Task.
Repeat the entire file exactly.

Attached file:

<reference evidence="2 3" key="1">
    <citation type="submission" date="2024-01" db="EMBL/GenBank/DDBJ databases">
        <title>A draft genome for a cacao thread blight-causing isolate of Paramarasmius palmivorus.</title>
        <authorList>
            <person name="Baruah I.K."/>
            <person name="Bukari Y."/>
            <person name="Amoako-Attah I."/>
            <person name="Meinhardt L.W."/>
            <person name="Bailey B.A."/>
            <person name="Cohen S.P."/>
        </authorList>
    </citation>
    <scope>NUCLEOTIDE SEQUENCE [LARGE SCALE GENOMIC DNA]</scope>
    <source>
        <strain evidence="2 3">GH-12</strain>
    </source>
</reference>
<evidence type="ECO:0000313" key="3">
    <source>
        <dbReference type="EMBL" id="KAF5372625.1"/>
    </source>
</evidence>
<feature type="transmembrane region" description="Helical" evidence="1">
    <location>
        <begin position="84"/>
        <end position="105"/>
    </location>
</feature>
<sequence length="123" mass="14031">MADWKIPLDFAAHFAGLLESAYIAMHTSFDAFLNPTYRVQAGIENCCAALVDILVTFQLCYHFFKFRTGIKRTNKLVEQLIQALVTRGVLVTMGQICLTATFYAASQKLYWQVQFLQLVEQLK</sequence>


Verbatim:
<reference evidence="2 3" key="1">
    <citation type="submission" date="2024-01" db="EMBL/GenBank/DDBJ databases">
        <title>A draft genome for a cacao thread blight-causing isolate of Paramarasmius palmivorus.</title>
        <authorList>
            <person name="Baruah I.K."/>
            <person name="Bukari Y."/>
            <person name="Amoako-Attah I."/>
            <person name="Meinhardt L.W."/>
            <person name="Bailey B.A."/>
            <person name="Cohen S.P."/>
        </authorList>
    </citation>
    <scope>NUCLEOTIDE SEQUENCE [LARGE SCALE GENOMIC DNA]</scope>
    <source>
        <strain evidence="2 3">GH-12</strain>
    </source>
</reference>
<evidence type="ECO:0000313" key="3">
    <source>
        <dbReference type="EMBL" id="KAF5372625.1"/>
    </source>
</evidence>
<feature type="transmembrane region" description="Helical" evidence="1">
    <location>
        <begin position="84"/>
        <end position="105"/>
    </location>
</feature>
<sequence length="123" mass="14031">MADWKIPLDFAAHFAGLLESAYIAMHTSFDAFLNPTYRVQAGIENCCAALVDILVTFQLCYHFFKFRTGIKRTNKLVEQLIQALVTRGVLVTMGQICLTATFYAASQKLYWQVQFLQLVEQLK</sequence>